I’ve discovered I read some favourite authors (Maeve Binchey, Marcia Willet, Katie Fforde ) because of the dream of community that’s often a part of the story. Learning how a character moves from outsider, dispossessed of her old identity through circumstance or choice, and forms a new community, is a tale that never grows old. The community is the context for all the action. I feel silly even mentioning it in a way. Goodness it’s always there, that tension between the individual and the community, the dilemma of being in or out, the challenge of being accepted or winning membership.
How could I have missed this theme?
North American culture emphasizes the individual and individual relationships. The novels often have an element of romance. Family stories are sagas, or comedies, or tragedies with an individual at the centre. Shifting my focus to the community, I see the stories differently; learn new things.
In Vancouver, where I live, recent research revealed that many people in the city feel lonely and disconnected, and yearn for a greater sense of community. We have many immigrants who are far from family, are from across the world or across the country, drawn to the city from another way of life; sometimes people are disconnected from their family for other reasons.
On Monday and Tuesday night this week PBS broadcast Half the Sky: Turning Oppression Into Opportunity for Women Worldwide. The stories from the film are different from the tales told in women’s fiction or Vancouver newspaper articles on urban angst, yet they are about dreams shared by the characters in the books and Vancouverites: a woman’s desire for a better life for herself and her children, freedom from emotional and physical abuse, access to education, and a way to earn a living with dignity that will allow her to build a better life and a safe place to belong. The stories of these women are also about the dream of community. The women who take action in the film are able to build community.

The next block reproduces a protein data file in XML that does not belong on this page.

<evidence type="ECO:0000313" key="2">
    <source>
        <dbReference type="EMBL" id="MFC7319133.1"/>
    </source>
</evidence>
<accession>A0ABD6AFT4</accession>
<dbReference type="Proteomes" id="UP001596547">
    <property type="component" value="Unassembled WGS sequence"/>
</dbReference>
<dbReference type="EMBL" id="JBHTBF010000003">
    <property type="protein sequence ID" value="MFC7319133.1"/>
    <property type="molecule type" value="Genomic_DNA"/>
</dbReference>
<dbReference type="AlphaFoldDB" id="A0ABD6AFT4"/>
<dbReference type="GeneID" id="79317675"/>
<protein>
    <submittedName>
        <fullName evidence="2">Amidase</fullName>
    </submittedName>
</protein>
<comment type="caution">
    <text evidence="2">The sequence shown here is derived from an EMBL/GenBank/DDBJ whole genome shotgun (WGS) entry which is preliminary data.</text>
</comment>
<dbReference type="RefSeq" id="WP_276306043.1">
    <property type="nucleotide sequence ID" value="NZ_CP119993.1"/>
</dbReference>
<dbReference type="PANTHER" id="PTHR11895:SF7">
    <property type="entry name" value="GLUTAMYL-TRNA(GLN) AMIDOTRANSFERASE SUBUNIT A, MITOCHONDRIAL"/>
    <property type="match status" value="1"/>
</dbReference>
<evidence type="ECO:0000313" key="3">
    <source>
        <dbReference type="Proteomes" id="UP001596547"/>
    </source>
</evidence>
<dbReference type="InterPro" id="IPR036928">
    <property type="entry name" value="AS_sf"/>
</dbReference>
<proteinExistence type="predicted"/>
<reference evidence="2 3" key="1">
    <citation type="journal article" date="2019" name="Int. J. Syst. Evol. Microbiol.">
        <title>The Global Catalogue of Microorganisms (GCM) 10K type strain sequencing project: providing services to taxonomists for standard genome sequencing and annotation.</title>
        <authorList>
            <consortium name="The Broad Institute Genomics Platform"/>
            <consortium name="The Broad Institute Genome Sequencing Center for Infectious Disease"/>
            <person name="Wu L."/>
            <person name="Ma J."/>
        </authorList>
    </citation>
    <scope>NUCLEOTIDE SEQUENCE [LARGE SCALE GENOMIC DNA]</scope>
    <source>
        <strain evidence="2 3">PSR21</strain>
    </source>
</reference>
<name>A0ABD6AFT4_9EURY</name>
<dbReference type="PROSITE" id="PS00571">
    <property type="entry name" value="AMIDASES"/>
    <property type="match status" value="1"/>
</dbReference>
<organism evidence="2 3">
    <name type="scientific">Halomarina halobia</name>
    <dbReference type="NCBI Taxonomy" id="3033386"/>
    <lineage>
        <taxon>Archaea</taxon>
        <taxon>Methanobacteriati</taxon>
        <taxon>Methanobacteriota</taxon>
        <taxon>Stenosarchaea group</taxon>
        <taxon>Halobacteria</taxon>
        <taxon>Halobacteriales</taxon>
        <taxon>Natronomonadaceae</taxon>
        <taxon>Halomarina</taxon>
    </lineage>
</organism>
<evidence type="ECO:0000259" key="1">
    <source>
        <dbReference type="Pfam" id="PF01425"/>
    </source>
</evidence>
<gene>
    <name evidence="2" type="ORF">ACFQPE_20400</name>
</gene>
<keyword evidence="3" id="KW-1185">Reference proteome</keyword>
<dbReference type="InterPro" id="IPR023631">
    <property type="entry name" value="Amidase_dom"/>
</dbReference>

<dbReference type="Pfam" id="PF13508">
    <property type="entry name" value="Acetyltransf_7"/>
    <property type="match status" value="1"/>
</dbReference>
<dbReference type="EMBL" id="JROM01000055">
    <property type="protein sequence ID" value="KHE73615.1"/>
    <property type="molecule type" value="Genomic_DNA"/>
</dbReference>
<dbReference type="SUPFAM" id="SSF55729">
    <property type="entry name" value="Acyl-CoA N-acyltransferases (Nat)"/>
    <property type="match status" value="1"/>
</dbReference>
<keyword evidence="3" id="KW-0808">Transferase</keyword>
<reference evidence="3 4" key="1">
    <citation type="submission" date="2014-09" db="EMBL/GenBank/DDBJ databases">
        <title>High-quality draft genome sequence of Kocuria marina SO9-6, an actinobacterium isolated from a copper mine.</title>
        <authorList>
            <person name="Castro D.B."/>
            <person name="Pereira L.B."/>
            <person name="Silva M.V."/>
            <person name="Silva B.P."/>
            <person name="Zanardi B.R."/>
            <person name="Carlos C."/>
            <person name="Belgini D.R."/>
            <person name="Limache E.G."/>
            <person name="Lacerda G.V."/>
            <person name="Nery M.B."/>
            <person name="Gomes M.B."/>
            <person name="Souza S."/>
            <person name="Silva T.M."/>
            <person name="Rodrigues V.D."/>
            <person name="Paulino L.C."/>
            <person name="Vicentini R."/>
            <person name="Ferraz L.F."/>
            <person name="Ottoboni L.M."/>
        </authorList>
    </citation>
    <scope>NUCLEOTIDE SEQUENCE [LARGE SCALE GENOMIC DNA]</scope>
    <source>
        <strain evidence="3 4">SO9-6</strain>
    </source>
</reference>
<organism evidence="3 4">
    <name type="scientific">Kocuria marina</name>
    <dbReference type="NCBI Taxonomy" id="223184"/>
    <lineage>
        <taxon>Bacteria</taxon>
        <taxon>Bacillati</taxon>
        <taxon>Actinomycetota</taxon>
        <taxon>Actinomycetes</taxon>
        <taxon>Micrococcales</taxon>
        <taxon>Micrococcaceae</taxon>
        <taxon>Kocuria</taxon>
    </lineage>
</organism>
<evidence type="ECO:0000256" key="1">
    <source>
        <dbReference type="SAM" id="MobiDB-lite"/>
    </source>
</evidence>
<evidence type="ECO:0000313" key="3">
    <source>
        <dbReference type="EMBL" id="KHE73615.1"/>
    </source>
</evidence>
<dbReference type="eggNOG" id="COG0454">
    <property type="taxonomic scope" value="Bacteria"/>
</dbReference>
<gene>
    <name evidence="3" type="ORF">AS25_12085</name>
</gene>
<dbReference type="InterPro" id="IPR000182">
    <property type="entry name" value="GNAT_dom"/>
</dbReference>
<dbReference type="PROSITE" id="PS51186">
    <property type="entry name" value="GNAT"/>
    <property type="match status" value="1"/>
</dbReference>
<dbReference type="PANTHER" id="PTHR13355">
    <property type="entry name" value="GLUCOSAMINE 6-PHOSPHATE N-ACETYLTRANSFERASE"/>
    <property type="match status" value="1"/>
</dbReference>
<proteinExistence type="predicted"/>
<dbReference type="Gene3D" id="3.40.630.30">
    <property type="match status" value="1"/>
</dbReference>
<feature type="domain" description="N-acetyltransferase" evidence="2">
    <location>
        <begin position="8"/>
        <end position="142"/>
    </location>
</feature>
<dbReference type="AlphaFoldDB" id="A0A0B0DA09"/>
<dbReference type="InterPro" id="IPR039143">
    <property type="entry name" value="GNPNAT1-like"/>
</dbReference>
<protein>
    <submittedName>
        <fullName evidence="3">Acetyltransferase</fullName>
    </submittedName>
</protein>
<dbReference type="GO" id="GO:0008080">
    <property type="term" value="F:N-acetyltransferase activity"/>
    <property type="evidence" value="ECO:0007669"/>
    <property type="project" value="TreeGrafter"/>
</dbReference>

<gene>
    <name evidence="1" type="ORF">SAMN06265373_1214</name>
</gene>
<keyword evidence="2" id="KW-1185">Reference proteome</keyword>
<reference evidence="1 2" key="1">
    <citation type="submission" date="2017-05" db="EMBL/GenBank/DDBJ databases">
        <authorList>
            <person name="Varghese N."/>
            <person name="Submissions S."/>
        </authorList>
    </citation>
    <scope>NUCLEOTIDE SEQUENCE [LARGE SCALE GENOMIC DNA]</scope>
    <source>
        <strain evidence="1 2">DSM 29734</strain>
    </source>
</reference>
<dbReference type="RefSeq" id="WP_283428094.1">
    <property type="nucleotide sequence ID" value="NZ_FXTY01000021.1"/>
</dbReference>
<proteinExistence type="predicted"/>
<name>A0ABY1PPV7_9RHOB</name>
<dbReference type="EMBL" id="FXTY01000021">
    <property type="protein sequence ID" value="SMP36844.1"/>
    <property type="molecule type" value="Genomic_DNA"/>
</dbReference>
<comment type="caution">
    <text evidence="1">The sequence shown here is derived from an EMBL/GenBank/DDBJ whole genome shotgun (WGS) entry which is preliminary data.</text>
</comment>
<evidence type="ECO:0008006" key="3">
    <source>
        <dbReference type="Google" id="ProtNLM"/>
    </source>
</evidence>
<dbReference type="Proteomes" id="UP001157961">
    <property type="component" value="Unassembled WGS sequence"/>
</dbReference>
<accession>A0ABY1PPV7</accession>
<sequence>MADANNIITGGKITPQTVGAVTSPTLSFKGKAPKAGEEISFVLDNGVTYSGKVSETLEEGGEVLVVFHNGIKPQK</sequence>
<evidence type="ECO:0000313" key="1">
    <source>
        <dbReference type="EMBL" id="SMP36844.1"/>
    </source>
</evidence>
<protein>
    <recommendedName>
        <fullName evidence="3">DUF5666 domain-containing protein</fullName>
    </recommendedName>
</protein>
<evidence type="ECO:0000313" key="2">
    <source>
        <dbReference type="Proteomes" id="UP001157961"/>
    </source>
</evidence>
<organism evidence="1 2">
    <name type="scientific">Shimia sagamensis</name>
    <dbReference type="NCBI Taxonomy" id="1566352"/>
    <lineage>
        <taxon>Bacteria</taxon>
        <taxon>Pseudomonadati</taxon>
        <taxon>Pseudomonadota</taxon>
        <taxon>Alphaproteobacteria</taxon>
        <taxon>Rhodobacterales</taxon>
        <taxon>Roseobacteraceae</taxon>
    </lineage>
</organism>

Our idea of community, and how to build and maintain a community comes from our dream of it, our yearning for it, as much as it comes from experience.
In 2008 Peter Block wrote Community: The Structure of Belonging.
“Community offers the promise of belonging and calls for us to acknowledge our interdependence. To belong is to act as an investor, owner, and creator of this place. To be welcome, even if we are strangers. As if we came to this place and are affirmed for that choice.”
He emphasizes the need for us all to take up this work, to move from longing to acting, and offers information on building local context and operating guidelines. One of the powerful questions he asks is
“What declaration of possibility can you make that has the power to transform the community and inspire you?
Join the conversation: Do you dream of community? How would you answer Peter Block’s question? What are the characteristics of the community you long for? Share a description of community that inspires you.